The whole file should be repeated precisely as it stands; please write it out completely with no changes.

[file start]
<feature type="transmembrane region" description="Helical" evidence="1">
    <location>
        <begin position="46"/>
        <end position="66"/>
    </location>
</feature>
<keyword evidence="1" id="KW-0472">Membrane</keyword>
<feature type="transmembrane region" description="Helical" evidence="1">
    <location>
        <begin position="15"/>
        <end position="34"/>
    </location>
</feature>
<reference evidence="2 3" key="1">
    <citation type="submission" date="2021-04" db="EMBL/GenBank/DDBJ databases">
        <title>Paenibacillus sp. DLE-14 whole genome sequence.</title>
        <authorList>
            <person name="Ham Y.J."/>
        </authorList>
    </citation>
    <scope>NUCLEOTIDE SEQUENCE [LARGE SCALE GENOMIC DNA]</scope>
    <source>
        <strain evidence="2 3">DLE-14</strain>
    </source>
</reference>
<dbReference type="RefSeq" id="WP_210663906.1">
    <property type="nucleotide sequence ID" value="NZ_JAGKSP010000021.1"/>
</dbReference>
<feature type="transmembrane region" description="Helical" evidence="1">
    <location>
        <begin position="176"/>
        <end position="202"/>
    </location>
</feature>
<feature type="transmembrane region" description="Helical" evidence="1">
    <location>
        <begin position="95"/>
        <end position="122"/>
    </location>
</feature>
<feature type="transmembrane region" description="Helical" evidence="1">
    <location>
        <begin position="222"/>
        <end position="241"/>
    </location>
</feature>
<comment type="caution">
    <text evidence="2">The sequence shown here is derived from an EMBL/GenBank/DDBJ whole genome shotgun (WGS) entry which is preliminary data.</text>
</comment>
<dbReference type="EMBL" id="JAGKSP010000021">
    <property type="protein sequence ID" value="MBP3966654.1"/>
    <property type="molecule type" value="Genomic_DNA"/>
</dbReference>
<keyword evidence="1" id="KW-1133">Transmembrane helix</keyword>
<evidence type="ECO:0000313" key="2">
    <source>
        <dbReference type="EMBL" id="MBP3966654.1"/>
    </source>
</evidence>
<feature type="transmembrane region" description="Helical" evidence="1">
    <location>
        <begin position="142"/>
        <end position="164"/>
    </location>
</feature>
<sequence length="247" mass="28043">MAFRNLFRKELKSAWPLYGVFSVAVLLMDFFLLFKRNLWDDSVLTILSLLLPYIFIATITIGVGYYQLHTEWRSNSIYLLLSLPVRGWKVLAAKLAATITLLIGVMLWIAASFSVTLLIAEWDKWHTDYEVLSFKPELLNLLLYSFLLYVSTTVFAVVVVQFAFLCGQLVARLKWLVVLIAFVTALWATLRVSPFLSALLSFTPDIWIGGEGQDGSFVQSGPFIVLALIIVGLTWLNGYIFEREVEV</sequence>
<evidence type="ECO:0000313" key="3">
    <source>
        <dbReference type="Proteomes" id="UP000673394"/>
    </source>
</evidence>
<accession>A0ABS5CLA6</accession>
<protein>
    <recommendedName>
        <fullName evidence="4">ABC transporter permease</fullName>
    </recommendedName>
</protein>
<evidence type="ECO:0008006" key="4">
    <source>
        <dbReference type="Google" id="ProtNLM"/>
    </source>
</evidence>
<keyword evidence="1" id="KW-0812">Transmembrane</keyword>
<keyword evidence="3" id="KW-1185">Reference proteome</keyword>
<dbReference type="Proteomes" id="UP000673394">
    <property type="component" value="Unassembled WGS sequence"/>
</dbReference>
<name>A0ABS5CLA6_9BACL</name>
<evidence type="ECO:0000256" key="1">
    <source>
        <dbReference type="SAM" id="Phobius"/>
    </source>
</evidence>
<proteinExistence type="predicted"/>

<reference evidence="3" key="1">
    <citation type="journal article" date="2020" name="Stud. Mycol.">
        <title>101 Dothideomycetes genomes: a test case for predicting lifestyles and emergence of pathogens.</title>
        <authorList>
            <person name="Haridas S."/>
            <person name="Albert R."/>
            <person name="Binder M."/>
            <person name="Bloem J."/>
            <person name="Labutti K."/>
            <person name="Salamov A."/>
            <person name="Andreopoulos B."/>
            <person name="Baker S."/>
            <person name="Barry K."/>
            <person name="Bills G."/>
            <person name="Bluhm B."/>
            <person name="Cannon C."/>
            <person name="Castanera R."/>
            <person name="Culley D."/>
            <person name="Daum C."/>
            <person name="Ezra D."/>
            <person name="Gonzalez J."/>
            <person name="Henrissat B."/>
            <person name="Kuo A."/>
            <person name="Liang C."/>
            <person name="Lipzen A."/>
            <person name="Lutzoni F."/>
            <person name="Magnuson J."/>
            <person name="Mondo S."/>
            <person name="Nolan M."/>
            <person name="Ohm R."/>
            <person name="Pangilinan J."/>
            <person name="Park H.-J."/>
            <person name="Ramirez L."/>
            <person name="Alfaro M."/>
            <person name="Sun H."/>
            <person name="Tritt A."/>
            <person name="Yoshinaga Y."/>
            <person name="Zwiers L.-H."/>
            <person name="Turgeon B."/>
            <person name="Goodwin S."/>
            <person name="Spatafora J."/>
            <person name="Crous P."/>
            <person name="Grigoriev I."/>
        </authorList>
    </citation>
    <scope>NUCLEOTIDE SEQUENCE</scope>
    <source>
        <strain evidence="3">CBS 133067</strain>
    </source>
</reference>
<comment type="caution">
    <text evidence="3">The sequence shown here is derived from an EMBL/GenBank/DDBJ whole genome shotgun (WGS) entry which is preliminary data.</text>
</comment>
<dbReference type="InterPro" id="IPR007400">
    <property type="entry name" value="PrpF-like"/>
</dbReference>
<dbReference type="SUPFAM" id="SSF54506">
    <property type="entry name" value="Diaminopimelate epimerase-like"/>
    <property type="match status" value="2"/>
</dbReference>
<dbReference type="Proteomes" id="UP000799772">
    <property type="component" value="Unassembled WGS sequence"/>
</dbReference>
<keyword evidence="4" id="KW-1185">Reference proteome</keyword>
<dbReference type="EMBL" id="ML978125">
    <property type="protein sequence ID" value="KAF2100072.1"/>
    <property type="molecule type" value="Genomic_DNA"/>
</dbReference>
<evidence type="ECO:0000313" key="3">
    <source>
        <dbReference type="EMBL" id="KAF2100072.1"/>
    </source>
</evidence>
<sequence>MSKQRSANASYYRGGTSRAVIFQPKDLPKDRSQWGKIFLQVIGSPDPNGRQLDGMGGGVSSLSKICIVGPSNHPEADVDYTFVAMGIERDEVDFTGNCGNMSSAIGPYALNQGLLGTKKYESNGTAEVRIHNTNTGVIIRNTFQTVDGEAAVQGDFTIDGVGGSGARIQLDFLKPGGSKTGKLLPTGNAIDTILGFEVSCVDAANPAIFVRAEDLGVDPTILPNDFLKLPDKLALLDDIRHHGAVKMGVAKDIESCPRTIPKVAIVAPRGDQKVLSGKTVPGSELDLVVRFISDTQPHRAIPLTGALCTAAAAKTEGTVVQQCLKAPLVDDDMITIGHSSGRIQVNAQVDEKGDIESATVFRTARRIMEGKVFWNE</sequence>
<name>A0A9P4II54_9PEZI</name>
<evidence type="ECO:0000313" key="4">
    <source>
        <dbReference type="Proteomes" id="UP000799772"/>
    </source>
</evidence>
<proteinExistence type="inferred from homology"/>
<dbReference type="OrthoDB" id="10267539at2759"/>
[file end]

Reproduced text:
<feature type="transmembrane region" description="Helical" evidence="1">
    <location>
        <begin position="46"/>
        <end position="66"/>
    </location>
</feature>
<keyword evidence="1" id="KW-0472">Membrane</keyword>
<feature type="transmembrane region" description="Helical" evidence="1">
    <location>
        <begin position="15"/>
        <end position="34"/>
    </location>
</feature>
<reference evidence="2 3" key="1">
    <citation type="submission" date="2021-04" db="EMBL/GenBank/DDBJ databases">
        <title>Paenibacillus sp. DLE-14 whole genome sequence.</title>
        <authorList>
            <person name="Ham Y.J."/>
        </authorList>
    </citation>
    <scope>NUCLEOTIDE SEQUENCE [LARGE SCALE GENOMIC DNA]</scope>
    <source>
        <strain evidence="2 3">DLE-14</strain>
    </source>
</reference>
<dbReference type="RefSeq" id="WP_210663906.1">
    <property type="nucleotide sequence ID" value="NZ_JAGKSP010000021.1"/>
</dbReference>
<feature type="transmembrane region" description="Helical" evidence="1">
    <location>
        <begin position="176"/>
        <end position="202"/>
    </location>
</feature>
<feature type="transmembrane region" description="Helical" evidence="1">
    <location>
        <begin position="95"/>
        <end position="122"/>
    </location>
</feature>
<feature type="transmembrane region" description="Helical" evidence="1">
    <location>
        <begin position="222"/>
        <end position="241"/>
    </location>
</feature>
<comment type="caution">
    <text evidence="2">The sequence shown here is derived from an EMBL/GenBank/DDBJ whole genome shotgun (WGS) entry which is preliminary data.</text>
</comment>
<dbReference type="EMBL" id="JAGKSP010000021">
    <property type="protein sequence ID" value="MBP3966654.1"/>
    <property type="molecule type" value="Genomic_DNA"/>
</dbReference>
<keyword evidence="1" id="KW-1133">Transmembrane helix</keyword>
<evidence type="ECO:0000313" key="2">
    <source>
        <dbReference type="EMBL" id="MBP3966654.1"/>
    </source>
</evidence>
<feature type="transmembrane region" description="Helical" evidence="1">
    <location>
        <begin position="142"/>
        <end position="164"/>
    </location>
</feature>
<sequence length="247" mass="28043">MAFRNLFRKELKSAWPLYGVFSVAVLLMDFFLLFKRNLWDDSVLTILSLLLPYIFIATITIGVGYYQLHTEWRSNSIYLLLSLPVRGWKVLAAKLAATITLLIGVMLWIAASFSVTLLIAEWDKWHTDYEVLSFKPELLNLLLYSFLLYVSTTVFAVVVVQFAFLCGQLVARLKWLVVLIAFVTALWATLRVSPFLSALLSFTPDIWIGGEGQDGSFVQSGPFIVLALIIVGLTWLNGYIFEREVEV</sequence>
<evidence type="ECO:0000313" key="3">
    <source>
        <dbReference type="Proteomes" id="UP000673394"/>
    </source>
</evidence>
<accession>A0ABS5CLA6</accession>
<protein>
    <recommendedName>
        <fullName evidence="4">ABC transporter permease</fullName>
    </recommendedName>
</protein>
<evidence type="ECO:0008006" key="4">
    <source>
        <dbReference type="Google" id="ProtNLM"/>
    </source>
</evidence>
<keyword evidence="1" id="KW-0812">Transmembrane</keyword>
<keyword evidence="3" id="KW-1185">Reference proteome</keyword>
<dbReference type="Proteomes" id="UP000673394">
    <property type="component" value="Unassembled WGS sequence"/>
</dbReference>
<name>A0ABS5CLA6_9BACL</name>
<evidence type="ECO:0000256" key="1">
    <source>
        <dbReference type="SAM" id="Phobius"/>
    </source>
</evidence>
<proteinExistence type="predicted"/>

<reference evidence="3" key="1">
    <citation type="journal article" date="2020" name="Stud. Mycol.">
        <title>101 Dothideomycetes genomes: a test case for predicting lifestyles and emergence of pathogens.</title>
        <authorList>
            <person name="Haridas S."/>
            <person name="Albert R."/>
            <person name="Binder M."/>
            <person name="Bloem J."/>
            <person name="Labutti K."/>
            <person name="Salamov A."/>
            <person name="Andreopoulos B."/>
            <person name="Baker S."/>
            <person name="Barry K."/>
            <person name="Bills G."/>
            <person name="Bluhm B."/>
            <person name="Cannon C."/>
            <person name="Castanera R."/>
            <person name="Culley D."/>
            <person name="Daum C."/>
            <person name="Ezra D."/>
            <person name="Gonzalez J."/>
            <person name="Henrissat B."/>
            <person name="Kuo A."/>
            <person name="Liang C."/>
            <person name="Lipzen A."/>
            <person name="Lutzoni F."/>
            <person name="Magnuson J."/>
            <person name="Mondo S."/>
            <person name="Nolan M."/>
            <person name="Ohm R."/>
            <person name="Pangilinan J."/>
            <person name="Park H.-J."/>
            <person name="Ramirez L."/>
            <person name="Alfaro M."/>
            <person name="Sun H."/>
            <person name="Tritt A."/>
            <person name="Yoshinaga Y."/>
            <person name="Zwiers L.-H."/>
            <person name="Turgeon B."/>
            <person name="Goodwin S."/>
            <person name="Spatafora J."/>
            <person name="Crous P."/>
            <person name="Grigoriev I."/>
        </authorList>
    </citation>
    <scope>NUCLEOTIDE SEQUENCE</scope>
    <source>
        <strain evidence="3">CBS 133067</strain>
    </source>
</reference>
<comment type="caution">
    <text evidence="3">The sequence shown here is derived from an EMBL/GenBank/DDBJ whole genome shotgun (WGS) entry which is preliminary data.</text>
</comment>
<dbReference type="InterPro" id="IPR007400">
    <property type="entry name" value="PrpF-like"/>
</dbReference>
<dbReference type="SUPFAM" id="SSF54506">
    <property type="entry name" value="Diaminopimelate epimerase-like"/>
    <property type="match status" value="2"/>
</dbReference>
<dbReference type="Proteomes" id="UP000799772">
    <property type="component" value="Unassembled WGS sequence"/>
</dbReference>
<keyword evidence="4" id="KW-1185">Reference proteome</keyword>
<dbReference type="EMBL" id="ML978125">
    <property type="protein sequence ID" value="KAF2100072.1"/>
    <property type="molecule type" value="Genomic_DNA"/>
</dbReference>
<evidence type="ECO:0000313" key="3">
    <source>
        <dbReference type="EMBL" id="KAF2100072.1"/>
    </source>
</evidence>
<sequence>MSKQRSANASYYRGGTSRAVIFQPKDLPKDRSQWGKIFLQVIGSPDPNGRQLDGMGGGVSSLSKICIVGPSNHPEADVDYTFVAMGIERDEVDFTGNCGNMSSAIGPYALNQGLLGTKKYESNGTAEVRIHNTNTGVIIRNTFQTVDGEAAVQGDFTIDGVGGSGARIQLDFLKPGGSKTGKLLPTGNAIDTILGFEVSCVDAANPAIFVRAEDLGVDPTILPNDFLKLPDKLALLDDIRHHGAVKMGVAKDIESCPRTIPKVAIVAPRGDQKVLSGKTVPGSELDLVVRFISDTQPHRAIPLTGALCTAAAAKTEGTVVQQCLKAPLVDDDMITIGHSSGRIQVNAQVDEKGDIESATVFRTARRIMEGKVFWNE</sequence>
<name>A0A9P4II54_9PEZI</name>
<evidence type="ECO:0000313" key="4">
    <source>
        <dbReference type="Proteomes" id="UP000799772"/>
    </source>
</evidence>
<proteinExistence type="inferred from homology"/>
<dbReference type="OrthoDB" id="10267539at2759"/>